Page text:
Highlights from The Cleveland Museum of Art’s release of more than 30k images of public domain works

Maharana Jagat Singh
Maharana Jagat Singh dressed as a Bhil, hunting deer at night (c. 1735-40), by India, Rajasthan, Mewar school — Source.

At the beginning of 2019 The Cleveland Museum of Art announced the release of more than 34,000 digital images of public domain works — all high resolution and totally free from restrictions on reuse (using the Creative Commons Zero designation). Founded in 1913, the museum is renowned for the quality and breadth of its collection, which includes more than 61,000 objects and spans 6,000 years of achievement in the arts. Here we’ve picked out some of our favourites from a few hours browsing the public domain collection (which didn’t get through nearly half of what is on offer). In addition to images of 2D media we’ve also included at the end a smattering of objects, including a wonderful array of masks.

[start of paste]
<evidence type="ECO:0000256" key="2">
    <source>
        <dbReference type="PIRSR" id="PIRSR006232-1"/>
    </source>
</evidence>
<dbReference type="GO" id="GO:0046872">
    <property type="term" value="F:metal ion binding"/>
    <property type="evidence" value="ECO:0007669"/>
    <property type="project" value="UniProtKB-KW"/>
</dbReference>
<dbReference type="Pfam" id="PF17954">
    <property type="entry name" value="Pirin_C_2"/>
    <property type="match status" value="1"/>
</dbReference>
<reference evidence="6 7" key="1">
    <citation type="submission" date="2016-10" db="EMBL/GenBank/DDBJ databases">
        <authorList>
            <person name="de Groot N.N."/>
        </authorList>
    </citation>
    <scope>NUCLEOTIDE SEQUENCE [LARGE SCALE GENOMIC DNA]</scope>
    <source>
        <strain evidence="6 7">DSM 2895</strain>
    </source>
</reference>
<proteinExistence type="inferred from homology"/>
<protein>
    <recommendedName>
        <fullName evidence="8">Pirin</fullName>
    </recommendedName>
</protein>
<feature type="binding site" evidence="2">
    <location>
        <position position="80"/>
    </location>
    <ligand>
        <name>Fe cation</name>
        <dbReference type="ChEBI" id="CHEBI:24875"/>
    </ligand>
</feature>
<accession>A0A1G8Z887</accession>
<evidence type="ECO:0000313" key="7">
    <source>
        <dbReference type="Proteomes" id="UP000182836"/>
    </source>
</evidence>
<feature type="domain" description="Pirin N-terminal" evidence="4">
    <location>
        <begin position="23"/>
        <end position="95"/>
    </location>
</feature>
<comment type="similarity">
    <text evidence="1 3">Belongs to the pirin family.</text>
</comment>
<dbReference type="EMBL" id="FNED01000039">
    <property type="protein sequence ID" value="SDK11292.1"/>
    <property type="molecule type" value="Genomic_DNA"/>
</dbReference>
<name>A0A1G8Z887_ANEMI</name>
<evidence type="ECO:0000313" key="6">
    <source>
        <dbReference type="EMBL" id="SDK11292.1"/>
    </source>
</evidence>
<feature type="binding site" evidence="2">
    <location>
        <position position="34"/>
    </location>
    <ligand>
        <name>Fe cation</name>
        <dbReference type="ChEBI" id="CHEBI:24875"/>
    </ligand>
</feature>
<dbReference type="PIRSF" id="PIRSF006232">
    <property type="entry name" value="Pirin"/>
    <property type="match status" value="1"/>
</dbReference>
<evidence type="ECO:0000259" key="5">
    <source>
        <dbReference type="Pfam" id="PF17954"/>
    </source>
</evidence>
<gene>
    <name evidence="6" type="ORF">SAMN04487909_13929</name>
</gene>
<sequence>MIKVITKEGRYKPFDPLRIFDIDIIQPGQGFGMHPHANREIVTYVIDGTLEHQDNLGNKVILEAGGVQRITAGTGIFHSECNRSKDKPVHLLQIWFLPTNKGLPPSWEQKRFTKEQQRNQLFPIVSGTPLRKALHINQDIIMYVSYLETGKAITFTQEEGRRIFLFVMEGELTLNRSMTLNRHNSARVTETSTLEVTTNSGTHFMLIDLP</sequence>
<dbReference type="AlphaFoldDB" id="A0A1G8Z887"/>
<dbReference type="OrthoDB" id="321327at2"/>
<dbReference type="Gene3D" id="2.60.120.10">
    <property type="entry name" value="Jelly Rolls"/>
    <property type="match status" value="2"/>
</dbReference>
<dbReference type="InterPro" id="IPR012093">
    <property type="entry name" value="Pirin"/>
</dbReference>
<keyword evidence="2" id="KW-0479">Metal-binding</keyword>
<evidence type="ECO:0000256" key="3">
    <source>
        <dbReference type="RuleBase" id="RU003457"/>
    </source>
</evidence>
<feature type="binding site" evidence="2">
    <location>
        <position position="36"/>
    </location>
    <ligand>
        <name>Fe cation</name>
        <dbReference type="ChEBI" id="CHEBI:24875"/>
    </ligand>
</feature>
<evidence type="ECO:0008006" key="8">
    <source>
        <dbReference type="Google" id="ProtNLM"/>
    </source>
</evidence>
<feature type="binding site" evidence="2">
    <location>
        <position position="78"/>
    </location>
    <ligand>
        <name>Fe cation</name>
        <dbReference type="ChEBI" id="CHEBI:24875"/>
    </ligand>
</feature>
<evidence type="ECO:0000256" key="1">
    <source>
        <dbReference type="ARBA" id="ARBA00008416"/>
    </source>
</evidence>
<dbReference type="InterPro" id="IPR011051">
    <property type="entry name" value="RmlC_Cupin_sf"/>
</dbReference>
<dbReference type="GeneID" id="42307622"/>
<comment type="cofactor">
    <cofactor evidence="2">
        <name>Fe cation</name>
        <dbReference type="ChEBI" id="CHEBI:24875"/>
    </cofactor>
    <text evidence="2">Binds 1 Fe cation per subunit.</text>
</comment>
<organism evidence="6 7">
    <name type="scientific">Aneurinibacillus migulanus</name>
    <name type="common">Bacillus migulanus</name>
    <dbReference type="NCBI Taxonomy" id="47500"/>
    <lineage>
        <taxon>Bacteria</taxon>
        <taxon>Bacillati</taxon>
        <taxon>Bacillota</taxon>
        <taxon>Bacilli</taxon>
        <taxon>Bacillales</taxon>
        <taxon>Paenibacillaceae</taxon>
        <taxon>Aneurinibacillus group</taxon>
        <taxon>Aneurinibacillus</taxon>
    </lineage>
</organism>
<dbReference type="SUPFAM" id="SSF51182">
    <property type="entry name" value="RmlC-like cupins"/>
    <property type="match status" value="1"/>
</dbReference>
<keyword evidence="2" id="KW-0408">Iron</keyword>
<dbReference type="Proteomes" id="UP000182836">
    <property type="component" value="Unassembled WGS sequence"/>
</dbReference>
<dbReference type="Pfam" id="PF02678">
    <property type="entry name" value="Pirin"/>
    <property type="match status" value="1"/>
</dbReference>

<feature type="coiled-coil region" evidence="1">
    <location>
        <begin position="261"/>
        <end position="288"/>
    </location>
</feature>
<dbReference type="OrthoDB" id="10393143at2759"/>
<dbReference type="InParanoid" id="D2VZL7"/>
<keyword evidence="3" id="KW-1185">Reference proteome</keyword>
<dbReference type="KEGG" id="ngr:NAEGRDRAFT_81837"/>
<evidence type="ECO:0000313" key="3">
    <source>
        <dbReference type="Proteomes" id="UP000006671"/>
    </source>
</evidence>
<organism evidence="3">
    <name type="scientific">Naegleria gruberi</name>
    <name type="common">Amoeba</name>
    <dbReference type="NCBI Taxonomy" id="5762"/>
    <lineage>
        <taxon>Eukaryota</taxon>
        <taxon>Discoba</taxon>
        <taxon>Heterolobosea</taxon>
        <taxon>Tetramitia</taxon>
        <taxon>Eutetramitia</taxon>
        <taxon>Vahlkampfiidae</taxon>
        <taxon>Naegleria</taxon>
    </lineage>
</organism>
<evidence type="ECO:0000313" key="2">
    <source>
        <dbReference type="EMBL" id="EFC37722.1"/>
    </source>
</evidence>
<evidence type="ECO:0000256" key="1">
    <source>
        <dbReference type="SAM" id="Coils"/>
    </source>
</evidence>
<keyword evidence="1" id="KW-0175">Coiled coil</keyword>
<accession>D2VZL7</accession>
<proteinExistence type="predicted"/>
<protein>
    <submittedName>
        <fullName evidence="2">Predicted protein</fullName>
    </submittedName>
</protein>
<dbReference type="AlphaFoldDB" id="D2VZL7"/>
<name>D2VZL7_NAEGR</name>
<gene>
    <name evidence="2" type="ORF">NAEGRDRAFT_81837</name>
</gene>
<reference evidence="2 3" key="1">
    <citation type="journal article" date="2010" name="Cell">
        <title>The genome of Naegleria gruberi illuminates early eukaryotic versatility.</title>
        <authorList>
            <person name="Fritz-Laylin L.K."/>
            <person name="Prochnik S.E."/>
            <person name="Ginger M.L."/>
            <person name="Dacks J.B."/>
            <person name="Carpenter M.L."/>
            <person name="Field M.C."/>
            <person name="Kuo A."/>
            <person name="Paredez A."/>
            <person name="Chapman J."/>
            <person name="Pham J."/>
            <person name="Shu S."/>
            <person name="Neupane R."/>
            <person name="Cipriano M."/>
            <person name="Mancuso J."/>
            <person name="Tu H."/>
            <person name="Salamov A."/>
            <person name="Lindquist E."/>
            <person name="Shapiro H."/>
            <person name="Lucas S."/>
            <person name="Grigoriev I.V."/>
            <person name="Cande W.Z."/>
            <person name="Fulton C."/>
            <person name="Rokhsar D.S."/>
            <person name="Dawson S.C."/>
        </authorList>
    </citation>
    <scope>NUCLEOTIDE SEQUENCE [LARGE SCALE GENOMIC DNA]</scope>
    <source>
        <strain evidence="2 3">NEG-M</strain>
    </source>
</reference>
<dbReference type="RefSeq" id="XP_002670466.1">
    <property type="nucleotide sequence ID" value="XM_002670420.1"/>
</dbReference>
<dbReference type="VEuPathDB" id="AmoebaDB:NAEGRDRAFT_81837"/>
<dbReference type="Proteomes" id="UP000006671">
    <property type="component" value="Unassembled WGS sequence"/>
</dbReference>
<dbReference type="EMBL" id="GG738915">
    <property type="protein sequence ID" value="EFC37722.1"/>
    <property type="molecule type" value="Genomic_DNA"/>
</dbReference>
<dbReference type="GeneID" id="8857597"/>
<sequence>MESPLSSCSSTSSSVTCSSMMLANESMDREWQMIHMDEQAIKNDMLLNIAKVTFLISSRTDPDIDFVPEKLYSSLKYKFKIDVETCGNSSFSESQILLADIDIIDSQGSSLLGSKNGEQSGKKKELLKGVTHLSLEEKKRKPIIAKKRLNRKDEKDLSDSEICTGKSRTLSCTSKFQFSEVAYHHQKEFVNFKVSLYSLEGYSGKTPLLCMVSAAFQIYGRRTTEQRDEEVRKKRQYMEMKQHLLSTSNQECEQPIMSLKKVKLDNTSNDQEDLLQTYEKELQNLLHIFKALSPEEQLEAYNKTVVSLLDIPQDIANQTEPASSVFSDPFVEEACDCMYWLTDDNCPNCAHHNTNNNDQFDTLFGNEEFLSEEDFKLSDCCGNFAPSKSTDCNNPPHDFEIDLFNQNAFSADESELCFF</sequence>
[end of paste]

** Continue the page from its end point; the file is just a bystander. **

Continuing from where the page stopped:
You can get exploring yourself by visiting their online collection, which has itself seen a very slick revamp to coincide with this open content release.

Odilon Redon orpheus
Orpheus (c. 1903-1910), by Odilon Redon — Source.

Prophet Daniel michelangelo
Study for the Nude Youth over the Prophet Daniel (recto) (1510-1511), by Michelangelo Buonarroti — Source.

Tahiti Gauguin
Tahitian Series: Worship (19th century), by Paul Gauguin — Source.

The Race Track Death on a Pale Horse
The Race Track (Death on a Pale Horse) (c. 1896-1908), by Albert Pinkham Ryder — Source.